Man's best friend

This column appears in Friday's edition of The Log Cabin Democrat

While listening to The Catholic Channel’s Busted Halo program Wednesday night (weeknights from 6–9 p.m. on Sirius 159, XM 117), a caller brought back pleasant memories.

He was asking about pets, and I fondly remembered my dog Munchkin.

Munchkin was a little black mutt I got when I was four, named after the memorable Wizard of Oz characters (and the names my dad gave to me and my sister). It seemed like I had a love/hate relationship with her throughout her life. When you’re a child, a dog brings so much joy and bliss, much more so than any Nintendo game or E.B. White book. It’s a living, breathing entity whose sole purpose in life is to make you happy. There’s a tail wagging, excited barking, and a slobbery toungue that seemed to greet you each day you came home from school.

You could do anything with your dog, including throwing a tennis ball as hard as you could and counting on it to come right back momentarily, or letting you know when someone came to the door through constant barking. It was the little things Munchkin did that, looking back years later, puts a smile on my face.

There were other times my dog drove me up the wall. In high school, I signed up to sell candy bars for a school fundraiser (the kind with the fantastic prizes that nobody ever won). There was a box of 15 chocolate/caramel bars sitting in a box on top of the table. Munchkin never got on the furniture, so the chocolate should have been safe four feet off the ground.

I could not have been more wrong. I walked into the living room after church to find that she had eaten all 15 bars, and the evidence of her sickness was spread all over the floor.

I think the only times I have been more angry in my life was when the New York Giants beat my New England Patriots in Super Bowl XLII.

But as all dogs do, Munchkin began to age. I’m pretty sure her sight began to disappear, and she soon lost the ability to “hold it” when it came to going to the bathroom.

The caller to Busted Halo was asking about whether he should tell his kids about putting his 12-year-old dog to sleep (the Rev. Dave Dwyer suggested he should, as it would give his 5-year-old sons a chance to say goodbye). I would have given anything to say goodbye to Munchkin. But she died in the fall of 2002, while I was at my freshman year of college.
I’ll never forget my mom calling to tell me that Munchkin died. Apparently (and I’ve never asked for details), it was a hard thing for her to watch.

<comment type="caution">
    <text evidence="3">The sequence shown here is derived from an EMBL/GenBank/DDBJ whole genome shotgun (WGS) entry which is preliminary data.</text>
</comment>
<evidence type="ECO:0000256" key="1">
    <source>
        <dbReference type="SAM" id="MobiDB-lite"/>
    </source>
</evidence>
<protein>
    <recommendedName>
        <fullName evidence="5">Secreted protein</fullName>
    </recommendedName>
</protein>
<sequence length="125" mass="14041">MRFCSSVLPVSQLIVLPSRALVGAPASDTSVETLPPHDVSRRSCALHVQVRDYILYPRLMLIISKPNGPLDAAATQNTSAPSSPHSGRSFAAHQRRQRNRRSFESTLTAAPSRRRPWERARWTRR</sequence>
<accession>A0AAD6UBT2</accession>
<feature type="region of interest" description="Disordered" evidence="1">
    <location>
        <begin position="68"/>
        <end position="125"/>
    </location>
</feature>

I’ve read about pets dying growing up. The book ‘Where the Red Fern Grows’ is a sad example of a boy losing his dog. Heck, even the opening of the film “Running on Empty” is depressing. In it, the family is on the run from the police due to the parent’s past crimes, and in the opening scene, the kids open the car door and put the dog in the driveway and drive off.
But with all that “exposure” to losing a pet, nothing prepares you for your mom calling to tell you that it finally happened to you. It fills you with sadness over losing the pet, and regret, for all the times you bypassed playing with her because you were “too busy.”

True, a dog is not a person, and I’ve been blessed that I’ve never dealt with immediate family dying. But a dog can be a member of your family if you show it enough love.

“You never think you’re going to miss animals as much as you do,” Dr. Bob Kelso of the show ‘Scrubs’ said when his dog Baxter died. “Man’s best friend, huh? They got that one right.”

You got that one right, Bobbo. Maybe someday, I’ll get another dog (and a cat too). I’ll get a house with a nice spacious backyard.

You know, so I’ve got enough room to throw tennis balls.

On a completely unrelated note, next week is my last column in The Log Cabin Democrat, as I am taking a job closer to family.


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    About This Blog

    A blog for the masses, if by masses you mean myself and family members who probably read this out of pity.

    I'm dustin Faber, the 16-bit Catholic. This blog is an amusing, sometimes thought-provoking look at my life and the world around me. Poetry, cooking recipes, gaming, faith, things that make me go awww, things that make me go grrr, and my obsession with a good glass of root beer can be found here.

    If you're looking for gaming-centered posts, check out catholicvideogamers.blogspot.com. If you seek the blog I keep with my fiance, check out thecatholiclovebirds.blogspot.com

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